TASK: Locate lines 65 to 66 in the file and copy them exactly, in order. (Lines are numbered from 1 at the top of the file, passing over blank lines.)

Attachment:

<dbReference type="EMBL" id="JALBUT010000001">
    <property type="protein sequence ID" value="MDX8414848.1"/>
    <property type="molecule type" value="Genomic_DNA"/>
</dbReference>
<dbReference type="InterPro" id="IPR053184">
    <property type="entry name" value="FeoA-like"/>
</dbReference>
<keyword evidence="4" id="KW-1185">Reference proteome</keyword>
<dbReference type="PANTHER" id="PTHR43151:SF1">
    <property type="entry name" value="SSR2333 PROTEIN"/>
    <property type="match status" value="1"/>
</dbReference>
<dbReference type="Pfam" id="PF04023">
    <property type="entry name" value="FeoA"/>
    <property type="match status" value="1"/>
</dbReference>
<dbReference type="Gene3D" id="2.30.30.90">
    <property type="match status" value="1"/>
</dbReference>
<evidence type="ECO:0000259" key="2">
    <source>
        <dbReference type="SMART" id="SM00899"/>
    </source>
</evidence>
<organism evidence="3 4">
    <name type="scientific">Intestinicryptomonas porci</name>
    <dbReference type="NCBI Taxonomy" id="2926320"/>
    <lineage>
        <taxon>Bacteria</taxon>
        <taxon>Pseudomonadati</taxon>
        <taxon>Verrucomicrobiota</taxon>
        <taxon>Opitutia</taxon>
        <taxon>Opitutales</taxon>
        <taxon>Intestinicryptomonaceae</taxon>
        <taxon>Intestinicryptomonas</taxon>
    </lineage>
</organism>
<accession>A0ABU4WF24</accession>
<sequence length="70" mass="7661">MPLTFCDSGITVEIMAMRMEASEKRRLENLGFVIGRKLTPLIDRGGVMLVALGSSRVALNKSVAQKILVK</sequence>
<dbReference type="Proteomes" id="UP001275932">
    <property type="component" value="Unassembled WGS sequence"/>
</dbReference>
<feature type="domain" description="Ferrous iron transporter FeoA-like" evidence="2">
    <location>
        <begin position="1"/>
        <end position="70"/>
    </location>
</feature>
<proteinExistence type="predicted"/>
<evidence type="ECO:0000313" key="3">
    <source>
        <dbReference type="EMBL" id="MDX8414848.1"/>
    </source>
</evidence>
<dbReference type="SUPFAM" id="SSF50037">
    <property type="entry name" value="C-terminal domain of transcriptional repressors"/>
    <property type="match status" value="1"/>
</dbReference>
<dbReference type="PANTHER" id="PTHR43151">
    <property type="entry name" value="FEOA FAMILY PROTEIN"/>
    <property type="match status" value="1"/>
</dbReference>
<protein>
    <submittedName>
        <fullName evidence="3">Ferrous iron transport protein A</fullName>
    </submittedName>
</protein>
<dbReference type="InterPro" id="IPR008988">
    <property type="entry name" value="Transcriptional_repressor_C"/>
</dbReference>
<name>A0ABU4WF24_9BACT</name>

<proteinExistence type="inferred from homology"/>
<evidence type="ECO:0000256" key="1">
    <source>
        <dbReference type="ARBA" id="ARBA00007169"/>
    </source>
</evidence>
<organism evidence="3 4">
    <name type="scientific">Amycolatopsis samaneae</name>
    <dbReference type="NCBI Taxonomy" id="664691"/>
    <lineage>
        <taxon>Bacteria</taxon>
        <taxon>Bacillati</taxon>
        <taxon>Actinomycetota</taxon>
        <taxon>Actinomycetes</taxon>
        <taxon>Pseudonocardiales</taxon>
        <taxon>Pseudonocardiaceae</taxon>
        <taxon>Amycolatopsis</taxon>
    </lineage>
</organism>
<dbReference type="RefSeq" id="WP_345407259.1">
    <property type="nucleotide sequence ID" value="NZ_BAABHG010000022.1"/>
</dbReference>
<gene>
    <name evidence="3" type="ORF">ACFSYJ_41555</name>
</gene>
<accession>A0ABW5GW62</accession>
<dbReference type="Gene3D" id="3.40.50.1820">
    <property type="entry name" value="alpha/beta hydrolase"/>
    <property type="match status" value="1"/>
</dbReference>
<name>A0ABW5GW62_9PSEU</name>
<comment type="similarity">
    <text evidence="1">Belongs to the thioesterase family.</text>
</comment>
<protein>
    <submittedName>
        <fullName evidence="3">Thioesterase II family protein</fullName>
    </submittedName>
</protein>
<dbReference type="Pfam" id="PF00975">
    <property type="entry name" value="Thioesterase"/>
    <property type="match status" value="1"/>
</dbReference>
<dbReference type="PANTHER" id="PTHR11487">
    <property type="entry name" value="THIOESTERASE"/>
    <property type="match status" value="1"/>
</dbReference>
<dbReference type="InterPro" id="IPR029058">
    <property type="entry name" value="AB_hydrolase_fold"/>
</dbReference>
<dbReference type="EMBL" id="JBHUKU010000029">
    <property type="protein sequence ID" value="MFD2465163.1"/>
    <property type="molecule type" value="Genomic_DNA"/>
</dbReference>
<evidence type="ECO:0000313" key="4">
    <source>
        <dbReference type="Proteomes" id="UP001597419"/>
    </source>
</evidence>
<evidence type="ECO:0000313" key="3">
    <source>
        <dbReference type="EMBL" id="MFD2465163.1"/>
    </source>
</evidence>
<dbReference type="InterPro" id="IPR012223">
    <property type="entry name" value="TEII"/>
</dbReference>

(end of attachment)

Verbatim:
        <fullName evidence="3">Ferrous iron transport protein A</fullName>
    </submittedName>